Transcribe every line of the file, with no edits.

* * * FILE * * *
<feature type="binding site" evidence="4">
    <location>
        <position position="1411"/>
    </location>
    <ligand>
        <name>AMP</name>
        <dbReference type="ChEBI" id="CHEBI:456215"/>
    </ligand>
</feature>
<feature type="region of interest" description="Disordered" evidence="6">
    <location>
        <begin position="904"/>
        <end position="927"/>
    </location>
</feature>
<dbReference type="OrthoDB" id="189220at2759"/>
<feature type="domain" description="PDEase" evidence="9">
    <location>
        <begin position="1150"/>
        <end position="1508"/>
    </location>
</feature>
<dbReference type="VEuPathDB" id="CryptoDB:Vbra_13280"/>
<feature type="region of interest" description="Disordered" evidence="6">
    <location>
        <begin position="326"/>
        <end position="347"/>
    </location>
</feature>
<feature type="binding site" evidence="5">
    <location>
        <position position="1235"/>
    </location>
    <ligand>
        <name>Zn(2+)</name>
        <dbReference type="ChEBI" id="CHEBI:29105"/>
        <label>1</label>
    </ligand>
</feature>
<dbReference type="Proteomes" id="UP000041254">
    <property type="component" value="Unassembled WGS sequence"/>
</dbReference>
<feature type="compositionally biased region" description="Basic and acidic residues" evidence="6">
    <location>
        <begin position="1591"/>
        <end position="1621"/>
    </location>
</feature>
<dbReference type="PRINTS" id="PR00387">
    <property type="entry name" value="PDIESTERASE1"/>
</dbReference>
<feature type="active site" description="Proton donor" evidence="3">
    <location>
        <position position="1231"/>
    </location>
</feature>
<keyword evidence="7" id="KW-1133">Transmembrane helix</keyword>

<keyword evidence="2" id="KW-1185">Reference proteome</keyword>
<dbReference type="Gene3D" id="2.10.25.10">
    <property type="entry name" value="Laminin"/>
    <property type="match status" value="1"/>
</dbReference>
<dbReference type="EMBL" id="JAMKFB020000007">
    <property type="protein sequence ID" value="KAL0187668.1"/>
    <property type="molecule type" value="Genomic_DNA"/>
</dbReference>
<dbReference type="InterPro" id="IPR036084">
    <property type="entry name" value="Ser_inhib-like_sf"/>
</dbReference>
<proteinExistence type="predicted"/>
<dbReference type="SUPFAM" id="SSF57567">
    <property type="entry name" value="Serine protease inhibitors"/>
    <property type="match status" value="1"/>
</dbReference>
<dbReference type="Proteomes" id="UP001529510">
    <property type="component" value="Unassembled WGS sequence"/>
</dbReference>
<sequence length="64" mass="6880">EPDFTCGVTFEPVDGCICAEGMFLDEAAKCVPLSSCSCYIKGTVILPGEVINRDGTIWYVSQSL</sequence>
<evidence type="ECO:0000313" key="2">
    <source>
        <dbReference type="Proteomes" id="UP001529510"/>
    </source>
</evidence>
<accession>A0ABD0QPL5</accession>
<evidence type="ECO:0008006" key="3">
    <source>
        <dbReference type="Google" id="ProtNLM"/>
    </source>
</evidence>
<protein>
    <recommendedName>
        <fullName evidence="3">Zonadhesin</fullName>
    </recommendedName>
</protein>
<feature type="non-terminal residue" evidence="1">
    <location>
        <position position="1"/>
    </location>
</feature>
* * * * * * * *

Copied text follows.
<feature type="binding site" evidence="4">
    <location>
        <position position="1411"/>
    </location>
    <ligand>
        <name>AMP</name>
        <dbReference type="ChEBI" id="CHEBI:456215"/>
    </ligand>
</feature>
<feature type="region of interest" description="Disordered" evidence="6">
    <location>
        <begin position="904"/>
        <end position="927"/>
    </location>
</feature>
<dbReference type="OrthoDB" id="189220at2759"/>
<feature type="domain" description="PDEase" evidence="9">
    <location>
        <begin position="1150"/>
        <end position="1508"/>
    </location>
</feature>
<dbReference type="VEuPathDB" id="CryptoDB:Vbra_13280"/>
<feature type="region of interest" description="Disordered" evidence="6">
    <location>
        <begin position="326"/>
        <end position="347"/>
    </location>
</feature>
<feature type="binding site" evidence="5">
    <location>
        <position position="1235"/>
    </location>
    <ligand>
        <name>Zn(2+)</name>
        <dbReference type="ChEBI" id="CHEBI:29105"/>
        <label>1</label>
    </ligand>
</feature>
<dbReference type="Proteomes" id="UP000041254">
    <property type="component" value="Unassembled WGS sequence"/>
</dbReference>
<feature type="compositionally biased region" description="Basic and acidic residues" evidence="6">
    <location>
        <begin position="1591"/>
        <end position="1621"/>
    </location>
</feature>
<dbReference type="PRINTS" id="PR00387">
    <property type="entry name" value="PDIESTERASE1"/>
</dbReference>
<feature type="active site" description="Proton donor" evidence="3">
    <location>
        <position position="1231"/>
    </location>
</feature>
<keyword evidence="7" id="KW-1133">Transmembrane helix</keyword>

<keyword evidence="2" id="KW-1185">Reference proteome</keyword>
<dbReference type="Gene3D" id="2.10.25.10">
    <property type="entry name" value="Laminin"/>
    <property type="match status" value="1"/>
</dbReference>
<dbReference type="EMBL" id="JAMKFB020000007">
    <property type="protein sequence ID" value="KAL0187668.1"/>
    <property type="molecule type" value="Genomic_DNA"/>
</dbReference>
<dbReference type="InterPro" id="IPR036084">
    <property type="entry name" value="Ser_inhib-like_sf"/>
</dbReference>
<proteinExistence type="predicted"/>
<dbReference type="SUPFAM" id="SSF57567">
    <property type="entry name" value="Serine protease inhibitors"/>
    <property type="match status" value="1"/>
</dbReference>
<dbReference type="Proteomes" id="UP001529510">
    <property type="component" value="Unassembled WGS sequence"/>
</dbReference>
<sequence length="64" mass="6880">EPDFTCGVTFEPVDGCICAEGMFLDEAAKCVPLSSCSCYIKGTVILPGEVINRDGTIWYVSQSL</sequence>
<evidence type="ECO:0000313" key="2">
    <source>
        <dbReference type="Proteomes" id="UP001529510"/>
    </source>
</evidence>
<accession>A0ABD0QPL5</accession>
<evidence type="ECO:0008006" key="3">
    <source>
        <dbReference type="Google" id="ProtNLM"/>
    </source>
</evidence>
<protein>
    <recommendedName>
        <fullName evidence="3">Zonadhesin</fullName>
    </recommendedName>
</protein>
<feature type="non-terminal residue" evidence="1">
    <location>
        <position position="1"/>
    </location>
</feature>